Maker Pro
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2.4GHz absorption by plastics

M

martin griffith

Jan 1, 1970
0
I've tried Mr Google, but I cant seem to find any tables about how bad
plastics are at absorbing RF.

For fun, I'm just about to make Jason Heckers' helix antenna
http://www.wlan.org.uk/jhecker.html

Any links?


martin
 
T

Tim Williams

Jan 1, 1970
0
Duh, put it in the microwave and see if it melts. ;-)

Offhand, polypropylene Gladware containers are microwave rated.

Tim
 
M

martin griffith

Jan 1, 1970
0
Duh, put it in the microwave and see if it melts. ;-)

Offhand, polypropylene Gladware containers are microwave rated.

Tim
Yeah I know the microwave trick, but I never intend buying one.

thanks for the polypropylene pointer


martin
 
V

Vladimir Vassilevsky

Jan 1, 1970
0
martin said:
I've tried Mr Google, but I cant seem to find any tables about how bad
plastics are at absorbing RF.
For fun, I'm just about to make Jason Heckers' helix antenna
http://www.wlan.org.uk/jhecker.html

Check any reference book on electric materials. PVC is one of the most
lossy. Polyethylene and teflon are the best. However it should not be
very important for that antenna.

Vladimir Vassilevsky

DSP and Mixed Signal Design Consultant

http://www.abvolt.com
 
P

PeterD

Jan 1, 1970
0
I've tried Mr Google, but I cant seem to find any tables about how bad
plastics are at absorbing RF.

For fun, I'm just about to make Jason Heckers' helix antenna
http://www.wlan.org.uk/jhecker.html

Any links?


martin

Put your plastic in a microwave oven. Nuke it for about 20 seconds. Is
it warm? Then it absorbs microwaves. If cool (it probably will be)
then it doesn't.
 
M

martin griffith

Jan 1, 1970
0
Put your plastic in a microwave oven. Nuke it for about 20 seconds. Is
it warm? Then it absorbs microwaves. If cool (it probably will be)
then it doesn't.

none of my neighbours have microwave ovens, neither do I :( or maybe
:(


martin
 
J

Jim Yanik

Jan 1, 1970
0
none of my neighbours have microwave ovens, neither do I :( or maybe
:(


martin

YOWZA..nothing like staying back in the Stone Age. ;-)
I've had the same MW for almost 30 years.

WHERE do you live?
 
J

Jeff Liebermann

Jan 1, 1970
0
YOWZA..nothing like staying back in the Stone Age. ;-)
I've had the same MW for almost 30 years.
WHERE do you live?

The munged email address <[email protected]___.es> seems to suggest
Medina, Spain. Dunno.
 
R

Rich Grise

Jan 1, 1970
0
.
none of my neighbours have microwave ovens, neither do I :( or maybe
:(

Good grief! What planet do you live on? ;-)

Cheers!
Rich
 
R

Rich Grise

Jan 1, 1970
0
[email protected] says...
Well, now is the time to buy one and write it off as an R&D expense :)

These days you don't even have to buy one - you can find them in
dumpsters, and they usually only need a fuse. (I've re-fused [no
pun intended] ovens that then lasted another 5 years.)

But I'd say if the original uses PVC, then PVC must be good enough. :)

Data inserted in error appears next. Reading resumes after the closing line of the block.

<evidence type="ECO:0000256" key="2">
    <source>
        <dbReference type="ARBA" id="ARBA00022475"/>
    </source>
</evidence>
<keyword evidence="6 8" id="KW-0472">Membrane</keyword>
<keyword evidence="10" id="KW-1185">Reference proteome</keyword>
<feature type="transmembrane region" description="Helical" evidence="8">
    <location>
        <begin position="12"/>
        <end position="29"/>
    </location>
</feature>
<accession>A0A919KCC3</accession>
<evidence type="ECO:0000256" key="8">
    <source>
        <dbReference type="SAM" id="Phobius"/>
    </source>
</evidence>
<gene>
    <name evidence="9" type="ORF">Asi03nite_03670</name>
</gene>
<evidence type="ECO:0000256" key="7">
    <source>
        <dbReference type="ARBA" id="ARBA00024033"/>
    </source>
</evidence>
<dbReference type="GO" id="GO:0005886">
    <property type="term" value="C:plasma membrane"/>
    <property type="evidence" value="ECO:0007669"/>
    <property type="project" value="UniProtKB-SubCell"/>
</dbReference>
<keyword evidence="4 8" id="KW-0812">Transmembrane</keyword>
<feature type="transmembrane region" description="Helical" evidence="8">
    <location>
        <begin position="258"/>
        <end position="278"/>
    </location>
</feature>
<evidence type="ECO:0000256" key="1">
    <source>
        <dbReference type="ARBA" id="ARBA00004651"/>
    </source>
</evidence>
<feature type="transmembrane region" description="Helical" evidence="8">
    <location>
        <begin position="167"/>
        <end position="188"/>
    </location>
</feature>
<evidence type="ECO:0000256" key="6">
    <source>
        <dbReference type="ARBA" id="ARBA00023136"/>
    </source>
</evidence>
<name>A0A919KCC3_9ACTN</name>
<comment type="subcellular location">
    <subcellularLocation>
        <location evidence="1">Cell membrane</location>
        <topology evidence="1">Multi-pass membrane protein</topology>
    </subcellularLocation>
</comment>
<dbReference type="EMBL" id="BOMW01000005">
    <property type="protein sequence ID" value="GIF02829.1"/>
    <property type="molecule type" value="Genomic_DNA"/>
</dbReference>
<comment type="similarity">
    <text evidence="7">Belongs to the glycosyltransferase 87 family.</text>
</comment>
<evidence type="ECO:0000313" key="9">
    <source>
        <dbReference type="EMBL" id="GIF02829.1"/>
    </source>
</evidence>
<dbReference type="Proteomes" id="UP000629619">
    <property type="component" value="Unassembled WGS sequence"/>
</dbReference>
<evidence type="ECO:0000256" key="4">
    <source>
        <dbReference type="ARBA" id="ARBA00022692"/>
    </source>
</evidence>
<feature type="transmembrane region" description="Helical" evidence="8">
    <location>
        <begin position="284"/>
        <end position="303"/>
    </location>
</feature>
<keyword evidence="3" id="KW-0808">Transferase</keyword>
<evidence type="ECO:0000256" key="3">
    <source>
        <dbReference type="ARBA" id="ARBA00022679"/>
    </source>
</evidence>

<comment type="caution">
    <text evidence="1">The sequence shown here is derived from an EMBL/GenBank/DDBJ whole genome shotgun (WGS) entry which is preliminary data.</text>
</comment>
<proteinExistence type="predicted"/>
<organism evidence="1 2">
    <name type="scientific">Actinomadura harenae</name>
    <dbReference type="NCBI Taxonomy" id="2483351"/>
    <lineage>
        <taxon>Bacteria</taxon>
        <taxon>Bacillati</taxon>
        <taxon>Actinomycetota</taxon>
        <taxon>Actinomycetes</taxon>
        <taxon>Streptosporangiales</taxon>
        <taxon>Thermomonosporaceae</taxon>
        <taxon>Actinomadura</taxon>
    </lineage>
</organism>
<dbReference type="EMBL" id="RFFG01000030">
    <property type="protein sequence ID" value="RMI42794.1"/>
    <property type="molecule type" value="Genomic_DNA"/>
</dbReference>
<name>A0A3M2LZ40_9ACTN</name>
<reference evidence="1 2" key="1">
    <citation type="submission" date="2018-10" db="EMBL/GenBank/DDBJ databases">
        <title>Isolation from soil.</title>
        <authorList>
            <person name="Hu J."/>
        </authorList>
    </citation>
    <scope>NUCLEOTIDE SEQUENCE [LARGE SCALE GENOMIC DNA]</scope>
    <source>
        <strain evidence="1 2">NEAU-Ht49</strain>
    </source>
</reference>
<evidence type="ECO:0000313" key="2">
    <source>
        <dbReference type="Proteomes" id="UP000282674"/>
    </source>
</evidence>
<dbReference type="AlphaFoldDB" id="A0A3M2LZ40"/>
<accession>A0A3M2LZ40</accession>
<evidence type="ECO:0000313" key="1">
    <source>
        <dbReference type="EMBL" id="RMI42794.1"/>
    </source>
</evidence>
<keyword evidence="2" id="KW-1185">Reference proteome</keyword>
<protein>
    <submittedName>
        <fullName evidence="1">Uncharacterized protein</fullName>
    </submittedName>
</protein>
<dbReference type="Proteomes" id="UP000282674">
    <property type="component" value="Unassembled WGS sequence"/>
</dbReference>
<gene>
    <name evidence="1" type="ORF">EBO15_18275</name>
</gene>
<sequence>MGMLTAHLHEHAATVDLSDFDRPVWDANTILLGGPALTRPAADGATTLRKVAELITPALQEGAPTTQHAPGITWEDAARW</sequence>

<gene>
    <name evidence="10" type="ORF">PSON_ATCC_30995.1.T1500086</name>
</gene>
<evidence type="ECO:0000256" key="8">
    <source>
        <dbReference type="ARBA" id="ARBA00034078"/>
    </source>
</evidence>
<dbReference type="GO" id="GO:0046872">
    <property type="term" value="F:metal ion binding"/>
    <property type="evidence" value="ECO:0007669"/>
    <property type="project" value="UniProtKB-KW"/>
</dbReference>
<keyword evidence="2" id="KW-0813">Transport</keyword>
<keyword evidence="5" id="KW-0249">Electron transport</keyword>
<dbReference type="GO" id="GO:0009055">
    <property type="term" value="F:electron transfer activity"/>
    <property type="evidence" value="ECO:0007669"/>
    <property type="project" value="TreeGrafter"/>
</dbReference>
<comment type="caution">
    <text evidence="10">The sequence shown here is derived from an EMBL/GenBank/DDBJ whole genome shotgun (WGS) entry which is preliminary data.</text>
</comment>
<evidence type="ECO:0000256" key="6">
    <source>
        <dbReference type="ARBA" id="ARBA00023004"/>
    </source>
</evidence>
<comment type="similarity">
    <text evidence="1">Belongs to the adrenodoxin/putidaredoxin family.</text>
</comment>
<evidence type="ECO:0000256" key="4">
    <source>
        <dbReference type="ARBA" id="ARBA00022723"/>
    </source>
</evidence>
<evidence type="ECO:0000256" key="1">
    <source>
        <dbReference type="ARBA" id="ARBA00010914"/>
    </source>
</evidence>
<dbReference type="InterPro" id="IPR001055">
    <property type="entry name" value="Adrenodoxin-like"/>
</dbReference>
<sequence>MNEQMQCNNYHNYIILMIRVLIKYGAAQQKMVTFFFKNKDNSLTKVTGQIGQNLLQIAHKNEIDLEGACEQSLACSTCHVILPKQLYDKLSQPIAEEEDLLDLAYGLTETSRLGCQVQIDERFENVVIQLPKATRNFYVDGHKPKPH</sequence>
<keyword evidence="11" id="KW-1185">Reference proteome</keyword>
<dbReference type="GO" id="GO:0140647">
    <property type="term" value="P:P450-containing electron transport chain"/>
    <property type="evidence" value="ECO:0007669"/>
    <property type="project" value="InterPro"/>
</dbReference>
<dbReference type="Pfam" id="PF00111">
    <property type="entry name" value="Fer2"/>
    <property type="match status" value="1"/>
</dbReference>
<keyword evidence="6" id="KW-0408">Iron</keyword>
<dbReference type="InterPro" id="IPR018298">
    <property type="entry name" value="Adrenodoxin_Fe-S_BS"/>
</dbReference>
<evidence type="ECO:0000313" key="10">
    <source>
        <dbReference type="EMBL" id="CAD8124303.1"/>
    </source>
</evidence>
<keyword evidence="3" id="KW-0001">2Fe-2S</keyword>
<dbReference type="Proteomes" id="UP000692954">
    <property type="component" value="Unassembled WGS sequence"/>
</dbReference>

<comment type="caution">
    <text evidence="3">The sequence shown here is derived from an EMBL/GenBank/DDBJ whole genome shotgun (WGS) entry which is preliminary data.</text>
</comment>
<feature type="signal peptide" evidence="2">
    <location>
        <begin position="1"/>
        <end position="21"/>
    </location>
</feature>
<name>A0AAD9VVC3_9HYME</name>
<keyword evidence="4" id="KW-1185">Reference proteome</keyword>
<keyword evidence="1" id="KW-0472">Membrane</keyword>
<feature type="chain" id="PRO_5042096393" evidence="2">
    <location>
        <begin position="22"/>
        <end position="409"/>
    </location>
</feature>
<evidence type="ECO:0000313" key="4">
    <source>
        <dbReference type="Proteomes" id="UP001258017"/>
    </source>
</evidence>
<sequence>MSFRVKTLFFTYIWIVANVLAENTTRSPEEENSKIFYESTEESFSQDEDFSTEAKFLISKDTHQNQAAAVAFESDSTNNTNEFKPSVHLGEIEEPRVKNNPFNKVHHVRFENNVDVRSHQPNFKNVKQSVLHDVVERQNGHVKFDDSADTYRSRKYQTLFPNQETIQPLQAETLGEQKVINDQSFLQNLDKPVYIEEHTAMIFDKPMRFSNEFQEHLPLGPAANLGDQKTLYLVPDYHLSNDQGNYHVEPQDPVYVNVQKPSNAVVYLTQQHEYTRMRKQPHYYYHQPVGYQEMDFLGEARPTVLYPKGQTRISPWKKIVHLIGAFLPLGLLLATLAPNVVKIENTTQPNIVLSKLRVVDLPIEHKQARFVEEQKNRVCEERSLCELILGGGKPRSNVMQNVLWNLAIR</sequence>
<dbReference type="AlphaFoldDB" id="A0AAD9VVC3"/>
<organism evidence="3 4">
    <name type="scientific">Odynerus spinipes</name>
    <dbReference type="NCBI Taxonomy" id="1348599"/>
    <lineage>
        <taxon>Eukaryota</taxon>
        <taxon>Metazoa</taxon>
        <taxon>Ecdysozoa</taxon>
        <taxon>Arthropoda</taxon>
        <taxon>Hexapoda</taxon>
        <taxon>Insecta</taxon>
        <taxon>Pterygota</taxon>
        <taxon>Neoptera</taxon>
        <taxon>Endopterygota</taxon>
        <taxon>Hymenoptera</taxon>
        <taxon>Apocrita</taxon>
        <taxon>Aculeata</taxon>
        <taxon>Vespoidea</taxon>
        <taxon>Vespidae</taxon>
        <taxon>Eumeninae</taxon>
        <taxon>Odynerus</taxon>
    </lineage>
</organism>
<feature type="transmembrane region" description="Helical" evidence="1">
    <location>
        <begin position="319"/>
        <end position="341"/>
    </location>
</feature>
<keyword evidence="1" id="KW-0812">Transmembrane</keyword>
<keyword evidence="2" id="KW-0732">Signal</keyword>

Good Luck!
Rich
 
L

LVMarc

Jan 1, 1970
0
martin said:
In a little white village
http://www.flickr.com/photos/[email protected]/

The kitchen is so small, there isnt enough space to put a MW !


martin


most plastics avsrob very little em energy, this is related to the
dissaptaion factor for a given material.

for a raidted wave, the relfection loss, obtsined from going from air to
plastic, then plastic to air, gives a reflection loss .. this is an
order of magnitude or greater thsn dissaption factor for ost plasics.
the refletion losses are relate to eR the dilectric constant for the
material.. if you want more loss...l add little rsitors on a wave space
level to the material to increase losses. to decrease losses add....air
:) good luck and Best Regards,

Marc popek
 
M

martin griffith

Jan 1, 1970
0
they make some pretty small MW ovens these days.
In my Indy apartment,I kept the MW on top of the refrigerator.
And it's a full-size oven,not a sandwich-size model.

Ah, Spanish kitchens, the bastard architects only put two accesable
power sockets in as well. Phone lines and TV distro in each room, but
not in the kitchen!

I am a bit too old to change my cooking habits, ( a monster wok) and
I'd rather put the money towards a new scope, and a new flint for the
soldering iron


martin
 
M

martin griffith

Jan 1, 1970
0
martin griffith wrote: snip

most plastics avsrob very little em energy, this is related to the
dissaptaion factor for a given material.

for a raidted wave, the relfection loss, obtsined from going from air to
plastic, then plastic to air, gives a reflection loss .. this is an
order of magnitude or greater thsn dissaption factor for ost plasics.
the refletion losses are relate to eR the dilectric constant for the
material.. if you want more loss...l add little rsitors on a wave space
level to the material to increase losses. to decrease losses add....air
:) good luck and Best Regards,

Marc popek

Thanks, I think I spotted a VSWR meter circuit for 2.4G somewhere,
might be worth investigating


martin
 
R

Rich Grise

Jan 1, 1970
0
On 18 Jul 2007 17:19:45 GMT, in sci.electronics.design Jim Yanik
I am a bit too old to change my cooking habits, ( a monster wok) and
I'd rather put the money towards a new scope, and a new flint for the
soldering iron

So take a piece of the plastic you want to test to the microwave oven
store and ask for a demo. ;-)

(Or, just use the same PVC as the guy who wrote the page did.)

Good Luck!
Rich
 
M

martin griffith

Jan 1, 1970
0
So take a piece of the plastic you want to test to the microwave oven
store and ask for a demo. ;-)

(Or, just use the same PVC as the guy who wrote the page did.)

Good Luck!
Rich
Ok. I'll quit moaning :)


martin
 
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